Another way you become undernourished is through blood sugar imbalances. When your sweet snack burns out, you drop into a state of hypoglycemia, or low blood sugar. Like a stalled car on the freeway, you can no longer stay in the fast lane. So, you reach for emergency rations – a candy bar for instant relief. Like a bad dream, the cycle starts all over again.

Eventually, these habits cripple your ability to use the sugar you are eating. The lack of vitamins and minerals arrest your body’s natural metabolism. Finally, insulin resistance sets in, blocking the limited nutrients you have from entering cells. You are in a permanent state of fatigue and even more dependent on empty calories to function from one moment to the next.

Stop Sugar Cravings Resulting From Undernourishment

The answer to this hopeless cycle is really very straightforward. You make sure you have enough gas in the tank at the outset of your journey. That means you make sure arise well-rested each morning, and eat a nutrient-rich breakfast. The most nutrient-dense foods on the planet include vegetables, seafood, and organ meats. But not coffee and pastries, or even Cheerios. So, why not make a skillet of Fisherman’s Eggs to start the day? (See the end of the article for the recipe.)

How Overstimulation Happens

First, like the lack of sleep, stress raises your demand for energy. But in this case, your body is stimulated by stress hormones to quicken your breath, send blood to the brain and muscles, and increase your heart rate. You need more energy now!

Second, in a nightmarish way, you become addicted to the surge of dopamine the stress created. Your body now wants constant stimulation, and it turns to sugar and other stimulants to keep the rush going. But none of these fixes gives you the deep nourishment you need for optimal health.

Then, down in your gut, the beneficial bacteria begin dying, starved of the fibers and Omega 3 fatty acids they need for vitality. Meanwhile, pathogenic strains of bacteria feed on your high-glycemic diet. When you don’t supply their sugary feast, they demand it by creating cravings.

Stop Sugar Cravings Resulting from Over-Stimulation

But the answer is always the same. Go back to your roots. Skip the commercial, man-made foods and nourish yourself with the foods of nature that have sustained mankind for millenia. Eat fresh vegetables and fruits. Take the time for unprocessed grains, nuts, and seeds. Make sure to get some wild-caught, pastured, or grass-fed protein. Then cook and dress your food in unrefined, natural fats. Check out these ideas on how to eat traditionally without spending endless hours in the kitchen!

If you’d like to delve deeper into how to stop sugar cravings, Dr. Jockers has an excellent article.

Use Roasted chicken & veggies to cook once and eat 6 times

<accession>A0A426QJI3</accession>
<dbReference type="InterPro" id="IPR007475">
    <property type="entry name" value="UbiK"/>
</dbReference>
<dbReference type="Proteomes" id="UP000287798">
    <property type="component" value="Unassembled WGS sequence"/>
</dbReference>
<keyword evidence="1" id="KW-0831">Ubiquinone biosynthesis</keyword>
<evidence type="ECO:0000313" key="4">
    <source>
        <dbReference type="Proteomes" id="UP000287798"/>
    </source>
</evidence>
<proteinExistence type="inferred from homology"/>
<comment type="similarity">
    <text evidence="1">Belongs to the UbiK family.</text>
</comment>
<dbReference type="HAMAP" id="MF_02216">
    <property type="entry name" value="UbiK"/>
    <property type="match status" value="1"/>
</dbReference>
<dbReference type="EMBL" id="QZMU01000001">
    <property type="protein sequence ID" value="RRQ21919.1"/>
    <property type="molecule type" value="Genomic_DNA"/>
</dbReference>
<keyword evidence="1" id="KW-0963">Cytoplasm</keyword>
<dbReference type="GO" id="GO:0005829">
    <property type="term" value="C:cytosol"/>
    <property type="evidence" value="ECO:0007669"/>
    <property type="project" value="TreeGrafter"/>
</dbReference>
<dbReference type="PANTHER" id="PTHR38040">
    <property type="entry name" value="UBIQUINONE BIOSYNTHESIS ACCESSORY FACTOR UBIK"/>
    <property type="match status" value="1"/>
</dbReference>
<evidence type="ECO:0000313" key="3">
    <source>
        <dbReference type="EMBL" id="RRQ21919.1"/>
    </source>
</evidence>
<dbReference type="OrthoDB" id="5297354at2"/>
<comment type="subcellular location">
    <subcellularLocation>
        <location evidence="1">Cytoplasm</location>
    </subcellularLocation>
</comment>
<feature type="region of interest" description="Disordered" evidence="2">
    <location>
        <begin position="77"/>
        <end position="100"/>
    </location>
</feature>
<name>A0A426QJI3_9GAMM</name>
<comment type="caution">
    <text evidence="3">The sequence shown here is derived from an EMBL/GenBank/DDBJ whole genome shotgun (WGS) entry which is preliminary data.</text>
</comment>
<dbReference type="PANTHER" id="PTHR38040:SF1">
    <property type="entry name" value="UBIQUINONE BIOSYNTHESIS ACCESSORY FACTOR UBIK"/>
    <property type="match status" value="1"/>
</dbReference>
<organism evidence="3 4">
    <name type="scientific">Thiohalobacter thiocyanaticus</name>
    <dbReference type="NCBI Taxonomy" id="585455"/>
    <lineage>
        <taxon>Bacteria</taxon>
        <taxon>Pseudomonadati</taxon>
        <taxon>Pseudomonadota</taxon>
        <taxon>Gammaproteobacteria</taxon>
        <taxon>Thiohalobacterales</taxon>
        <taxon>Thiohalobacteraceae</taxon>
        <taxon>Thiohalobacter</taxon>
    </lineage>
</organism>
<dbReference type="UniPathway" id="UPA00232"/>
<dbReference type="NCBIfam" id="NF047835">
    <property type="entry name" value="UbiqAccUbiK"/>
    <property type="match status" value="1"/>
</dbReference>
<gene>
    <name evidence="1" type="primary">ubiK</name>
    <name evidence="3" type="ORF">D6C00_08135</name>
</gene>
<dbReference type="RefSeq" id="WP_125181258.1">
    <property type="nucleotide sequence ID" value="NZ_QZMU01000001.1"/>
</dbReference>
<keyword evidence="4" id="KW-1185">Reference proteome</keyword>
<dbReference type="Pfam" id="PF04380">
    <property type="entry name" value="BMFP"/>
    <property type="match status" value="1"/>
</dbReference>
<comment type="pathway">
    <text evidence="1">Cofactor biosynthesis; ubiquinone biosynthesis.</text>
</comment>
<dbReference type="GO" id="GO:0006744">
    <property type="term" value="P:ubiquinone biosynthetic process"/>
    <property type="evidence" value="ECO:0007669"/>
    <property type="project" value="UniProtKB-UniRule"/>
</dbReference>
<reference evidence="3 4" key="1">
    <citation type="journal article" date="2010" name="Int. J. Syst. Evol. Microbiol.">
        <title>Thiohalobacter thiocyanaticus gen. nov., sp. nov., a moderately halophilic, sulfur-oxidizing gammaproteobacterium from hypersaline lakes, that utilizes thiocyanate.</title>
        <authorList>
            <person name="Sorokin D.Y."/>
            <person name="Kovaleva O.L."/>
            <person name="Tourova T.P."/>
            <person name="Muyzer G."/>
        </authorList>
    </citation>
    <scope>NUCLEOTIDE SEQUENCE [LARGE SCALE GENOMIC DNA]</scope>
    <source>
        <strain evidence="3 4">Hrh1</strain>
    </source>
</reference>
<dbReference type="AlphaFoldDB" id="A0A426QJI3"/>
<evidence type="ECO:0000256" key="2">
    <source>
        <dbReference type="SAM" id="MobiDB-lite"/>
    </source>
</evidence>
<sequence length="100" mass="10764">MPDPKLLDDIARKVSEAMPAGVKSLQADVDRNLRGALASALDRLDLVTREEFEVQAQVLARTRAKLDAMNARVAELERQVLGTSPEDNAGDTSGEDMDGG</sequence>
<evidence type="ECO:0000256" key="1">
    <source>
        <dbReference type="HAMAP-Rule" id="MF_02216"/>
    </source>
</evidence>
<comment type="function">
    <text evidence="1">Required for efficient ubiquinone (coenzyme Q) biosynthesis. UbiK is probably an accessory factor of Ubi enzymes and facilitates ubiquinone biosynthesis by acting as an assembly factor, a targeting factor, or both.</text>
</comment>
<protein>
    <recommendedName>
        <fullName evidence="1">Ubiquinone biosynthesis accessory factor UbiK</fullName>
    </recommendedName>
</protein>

Cook Once; Eat 6 Meals

If you’re going to eat healthy, you need to be able to make home cookin’ as convenient as take-out or fast food. Here’s how to spend just 60 minutes to cook once and eat 6 meals. I call them Mighty Meals.

Prepare the Food

  • Chop many different types of vegetables: some leafy greens, some colors, some sulphurs, and some roots. Prepare enough to feed yourself or your family for several days. A mandolin slicer may be a handy way to do this quickly.
  • Add a protein. Include variety, such as tempeh, tofu, poultry, fish, shellfish, wild game, or traditional meat.
  • Season liberally. You can choose a commercial spice blend such as Mexican, Italian, Chinese, or Cajun, or make your own.
  • Then bake, fry, grill, or slow-cook with a natural fat, such as tallow or coconut oil. To accommodate a large batch, use an Instant Pot, a wok, or a roaster pan.

Now Eat 6 Meals

Take just a portion of this Mighty Meal base entrée mix to make a different meal each day.

  • Fresh off the grill or out of the roasting pan, splash the food with balsamic vinegar and serve.
  • For a teriyaki bowl, scoop some cooked rice into a dish, add your entrée mix, and drizzle with soy sauce, pineapple juice and grated  garlic and ginger root.
  • To make some comfort food, combine the entrée mix with barbecue sauce and ladle onto a baked potato or yam.
  • Soup is easy. Cover the entrée mix with broth. Whisk in some tomato paste, or cream, depending on the type of soup you want.
  • Perhaps you prefer salad. Start with a base of dark leafy greens. Add the entrée mix, and dress with olive oil whisked together with mustard and red wine vinegar.
  • Finally, stuff the leftovers into a pita or wrap. All you need now to complete this is condiments and lettuce.

Who says eating healthy has to be hard? Or boring! With such convenience, why not cook once to eat 6 meals?

P.S. When you work with me, you get the Mighty Meal Menu Planner and the Mighty Meal Mix-&-Match Template for free!